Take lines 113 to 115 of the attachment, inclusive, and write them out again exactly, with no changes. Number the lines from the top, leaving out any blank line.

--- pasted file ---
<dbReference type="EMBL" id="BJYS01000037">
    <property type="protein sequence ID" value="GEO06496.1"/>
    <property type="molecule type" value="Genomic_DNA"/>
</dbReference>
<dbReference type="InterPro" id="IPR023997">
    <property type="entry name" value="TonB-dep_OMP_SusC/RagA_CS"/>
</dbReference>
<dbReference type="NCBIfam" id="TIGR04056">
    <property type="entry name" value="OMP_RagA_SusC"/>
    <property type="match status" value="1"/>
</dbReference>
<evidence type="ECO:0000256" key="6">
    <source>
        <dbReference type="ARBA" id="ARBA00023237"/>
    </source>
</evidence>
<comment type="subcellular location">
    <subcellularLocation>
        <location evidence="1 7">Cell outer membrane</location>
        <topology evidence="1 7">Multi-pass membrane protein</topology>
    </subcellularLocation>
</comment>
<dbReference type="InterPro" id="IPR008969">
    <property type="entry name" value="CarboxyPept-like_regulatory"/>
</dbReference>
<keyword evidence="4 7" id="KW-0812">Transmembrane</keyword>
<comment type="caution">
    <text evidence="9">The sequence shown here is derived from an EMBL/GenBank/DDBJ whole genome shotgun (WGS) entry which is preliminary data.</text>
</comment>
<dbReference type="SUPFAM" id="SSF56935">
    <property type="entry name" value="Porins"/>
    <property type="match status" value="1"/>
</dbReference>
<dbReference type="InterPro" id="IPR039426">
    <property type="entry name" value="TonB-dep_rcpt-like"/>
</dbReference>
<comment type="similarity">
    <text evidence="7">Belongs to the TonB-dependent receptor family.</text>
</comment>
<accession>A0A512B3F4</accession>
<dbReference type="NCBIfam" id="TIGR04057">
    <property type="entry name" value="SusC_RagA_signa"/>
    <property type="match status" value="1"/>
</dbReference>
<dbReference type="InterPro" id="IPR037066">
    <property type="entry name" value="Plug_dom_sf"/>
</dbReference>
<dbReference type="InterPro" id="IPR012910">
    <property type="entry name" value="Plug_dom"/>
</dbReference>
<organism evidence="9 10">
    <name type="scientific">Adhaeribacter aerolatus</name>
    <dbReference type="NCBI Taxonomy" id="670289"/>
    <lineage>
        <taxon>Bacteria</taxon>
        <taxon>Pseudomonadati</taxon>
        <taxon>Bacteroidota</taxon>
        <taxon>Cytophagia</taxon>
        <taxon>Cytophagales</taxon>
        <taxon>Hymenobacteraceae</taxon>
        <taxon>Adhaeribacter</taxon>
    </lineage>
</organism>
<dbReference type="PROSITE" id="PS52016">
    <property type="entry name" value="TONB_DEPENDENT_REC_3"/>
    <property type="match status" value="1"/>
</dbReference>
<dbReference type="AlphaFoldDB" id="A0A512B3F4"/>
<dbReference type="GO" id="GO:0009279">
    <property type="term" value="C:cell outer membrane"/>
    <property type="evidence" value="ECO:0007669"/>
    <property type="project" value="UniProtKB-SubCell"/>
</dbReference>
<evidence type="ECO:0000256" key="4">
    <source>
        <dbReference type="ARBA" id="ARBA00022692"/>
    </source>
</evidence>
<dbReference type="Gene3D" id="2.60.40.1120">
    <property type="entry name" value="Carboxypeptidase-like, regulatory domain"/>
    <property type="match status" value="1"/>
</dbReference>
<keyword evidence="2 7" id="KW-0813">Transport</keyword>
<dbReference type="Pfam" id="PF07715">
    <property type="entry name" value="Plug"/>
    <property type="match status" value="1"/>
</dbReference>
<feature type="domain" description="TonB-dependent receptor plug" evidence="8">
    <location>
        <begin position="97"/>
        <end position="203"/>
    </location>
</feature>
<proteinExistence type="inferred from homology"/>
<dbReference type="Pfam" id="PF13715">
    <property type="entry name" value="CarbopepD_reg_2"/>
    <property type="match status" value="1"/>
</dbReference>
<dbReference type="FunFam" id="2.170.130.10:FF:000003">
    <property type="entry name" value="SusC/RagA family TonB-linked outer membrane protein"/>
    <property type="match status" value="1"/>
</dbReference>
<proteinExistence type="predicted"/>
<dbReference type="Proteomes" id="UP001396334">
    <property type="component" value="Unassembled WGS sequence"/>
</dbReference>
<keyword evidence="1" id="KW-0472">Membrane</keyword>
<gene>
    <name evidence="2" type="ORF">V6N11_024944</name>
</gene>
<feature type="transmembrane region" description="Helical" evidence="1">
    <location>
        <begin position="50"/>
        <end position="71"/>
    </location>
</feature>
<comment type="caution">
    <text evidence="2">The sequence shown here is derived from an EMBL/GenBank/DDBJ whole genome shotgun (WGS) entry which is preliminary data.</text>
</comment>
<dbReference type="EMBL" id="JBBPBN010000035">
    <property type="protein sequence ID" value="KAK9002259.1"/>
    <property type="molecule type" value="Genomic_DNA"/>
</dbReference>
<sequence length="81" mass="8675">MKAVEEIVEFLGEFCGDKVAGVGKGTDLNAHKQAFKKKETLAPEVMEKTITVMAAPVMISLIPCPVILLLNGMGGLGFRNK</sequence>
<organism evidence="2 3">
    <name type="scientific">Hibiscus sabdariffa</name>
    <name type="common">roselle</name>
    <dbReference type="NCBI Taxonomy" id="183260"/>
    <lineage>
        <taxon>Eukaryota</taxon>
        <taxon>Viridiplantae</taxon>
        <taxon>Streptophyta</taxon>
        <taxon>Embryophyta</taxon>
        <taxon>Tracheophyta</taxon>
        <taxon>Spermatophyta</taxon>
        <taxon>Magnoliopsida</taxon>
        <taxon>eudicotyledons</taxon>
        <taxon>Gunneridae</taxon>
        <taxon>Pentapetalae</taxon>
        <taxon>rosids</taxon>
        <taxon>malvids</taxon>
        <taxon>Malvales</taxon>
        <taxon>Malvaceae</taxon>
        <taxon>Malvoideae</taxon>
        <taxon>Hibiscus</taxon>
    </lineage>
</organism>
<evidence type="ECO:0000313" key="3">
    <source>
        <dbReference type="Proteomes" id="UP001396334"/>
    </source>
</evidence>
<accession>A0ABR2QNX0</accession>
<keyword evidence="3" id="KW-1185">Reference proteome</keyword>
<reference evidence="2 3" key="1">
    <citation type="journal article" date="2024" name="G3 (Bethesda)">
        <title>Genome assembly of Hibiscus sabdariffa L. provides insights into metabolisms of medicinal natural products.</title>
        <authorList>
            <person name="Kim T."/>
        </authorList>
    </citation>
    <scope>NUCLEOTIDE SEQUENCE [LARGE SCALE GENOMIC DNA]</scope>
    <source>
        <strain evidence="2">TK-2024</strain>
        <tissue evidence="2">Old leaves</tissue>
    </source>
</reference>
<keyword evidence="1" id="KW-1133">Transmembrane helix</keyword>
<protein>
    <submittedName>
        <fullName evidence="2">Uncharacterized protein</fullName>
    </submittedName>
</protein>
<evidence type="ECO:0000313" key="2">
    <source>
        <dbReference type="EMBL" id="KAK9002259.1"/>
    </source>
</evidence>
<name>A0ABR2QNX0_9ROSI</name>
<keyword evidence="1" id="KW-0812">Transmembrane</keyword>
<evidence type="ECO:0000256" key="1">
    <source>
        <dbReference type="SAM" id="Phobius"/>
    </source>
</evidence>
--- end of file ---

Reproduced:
        <begin position="50"/>
        <end position="71"/>
    </location>